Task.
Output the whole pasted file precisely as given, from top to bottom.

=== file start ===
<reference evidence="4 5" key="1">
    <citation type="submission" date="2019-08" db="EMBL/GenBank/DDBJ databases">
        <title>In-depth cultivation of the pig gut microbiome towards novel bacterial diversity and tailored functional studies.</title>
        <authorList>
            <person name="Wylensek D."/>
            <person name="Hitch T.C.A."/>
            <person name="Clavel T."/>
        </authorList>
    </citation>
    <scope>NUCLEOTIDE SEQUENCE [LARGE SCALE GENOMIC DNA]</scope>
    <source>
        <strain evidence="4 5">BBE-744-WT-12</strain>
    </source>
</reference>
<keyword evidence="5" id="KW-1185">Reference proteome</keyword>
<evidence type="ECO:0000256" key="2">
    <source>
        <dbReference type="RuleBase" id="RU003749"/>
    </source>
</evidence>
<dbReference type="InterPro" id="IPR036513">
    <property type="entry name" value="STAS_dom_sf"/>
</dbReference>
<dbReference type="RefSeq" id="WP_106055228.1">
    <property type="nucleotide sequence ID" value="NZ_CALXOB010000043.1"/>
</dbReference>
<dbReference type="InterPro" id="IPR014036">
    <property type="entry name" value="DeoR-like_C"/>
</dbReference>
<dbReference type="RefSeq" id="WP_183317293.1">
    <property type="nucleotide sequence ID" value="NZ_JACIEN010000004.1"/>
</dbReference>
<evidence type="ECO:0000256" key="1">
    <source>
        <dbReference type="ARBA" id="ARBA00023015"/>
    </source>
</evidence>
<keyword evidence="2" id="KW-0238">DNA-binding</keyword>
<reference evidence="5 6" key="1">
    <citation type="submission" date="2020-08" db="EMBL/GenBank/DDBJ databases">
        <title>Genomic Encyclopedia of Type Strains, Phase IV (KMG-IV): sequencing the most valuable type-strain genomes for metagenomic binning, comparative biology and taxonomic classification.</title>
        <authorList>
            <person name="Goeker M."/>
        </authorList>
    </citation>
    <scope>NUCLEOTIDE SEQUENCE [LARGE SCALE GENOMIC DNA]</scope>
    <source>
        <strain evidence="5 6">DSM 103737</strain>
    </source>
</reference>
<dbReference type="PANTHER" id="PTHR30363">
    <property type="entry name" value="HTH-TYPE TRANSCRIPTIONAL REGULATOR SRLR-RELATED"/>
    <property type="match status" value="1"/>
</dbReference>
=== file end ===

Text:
<reference evidence="4 5" key="1">
    <citation type="submission" date="2019-08" db="EMBL/GenBank/DDBJ databases">
        <title>In-depth cultivation of the pig gut microbiome towards novel bacterial diversity and tailored functional studies.</title>
        <authorList>
            <person name="Wylensek D."/>
            <person name="Hitch T.C.A."/>
            <person name="Clavel T."/>
        </authorList>
    </citation>
    <scope>NUCLEOTIDE SEQUENCE [LARGE SCALE GENOMIC DNA]</scope>
    <source>
        <strain evidence="4 5">BBE-744-WT-12</strain>
    </source>
</reference>
<keyword evidence="5" id="KW-1185">Reference proteome</keyword>
<evidence type="ECO:0000256" key="2">
    <source>
        <dbReference type="RuleBase" id="RU003749"/>
    </source>
</evidence>
<dbReference type="InterPro" id="IPR036513">
    <property type="entry name" value="STAS_dom_sf"/>
</dbReference>
<dbReference type="RefSeq" id="WP_106055228.1">
    <property type="nucleotide sequence ID" value="NZ_CALXOB010000043.1"/>
</dbReference>
<dbReference type="InterPro" id="IPR014036">
    <property type="entry name" value="DeoR-like_C"/>
</dbReference>
<dbReference type="RefSeq" id="WP_183317293.1">
    <property type="nucleotide sequence ID" value="NZ_JACIEN010000004.1"/>
</dbReference>
<evidence type="ECO:0000256" key="1">
    <source>
        <dbReference type="ARBA" id="ARBA00023015"/>
    </source>
</evidence>
<keyword evidence="2" id="KW-0238">DNA-binding</keyword>
<reference evidence="5 6" key="1">
    <citation type="submission" date="2020-08" db="EMBL/GenBank/DDBJ databases">
        <title>Genomic Encyclopedia of Type Strains, Phase IV (KMG-IV): sequencing the most valuable type-strain genomes for metagenomic binning, comparative biology and taxonomic classification.</title>
        <authorList>
            <person name="Goeker M."/>
        </authorList>
    </citation>
    <scope>NUCLEOTIDE SEQUENCE [LARGE SCALE GENOMIC DNA]</scope>
    <source>
        <strain evidence="5 6">DSM 103737</strain>
    </source>
</reference>
<dbReference type="PANTHER" id="PTHR30363">
    <property type="entry name" value="HTH-TYPE TRANSCRIPTIONAL REGULATOR SRLR-RELATED"/>
    <property type="match status" value="1"/>
</dbReference>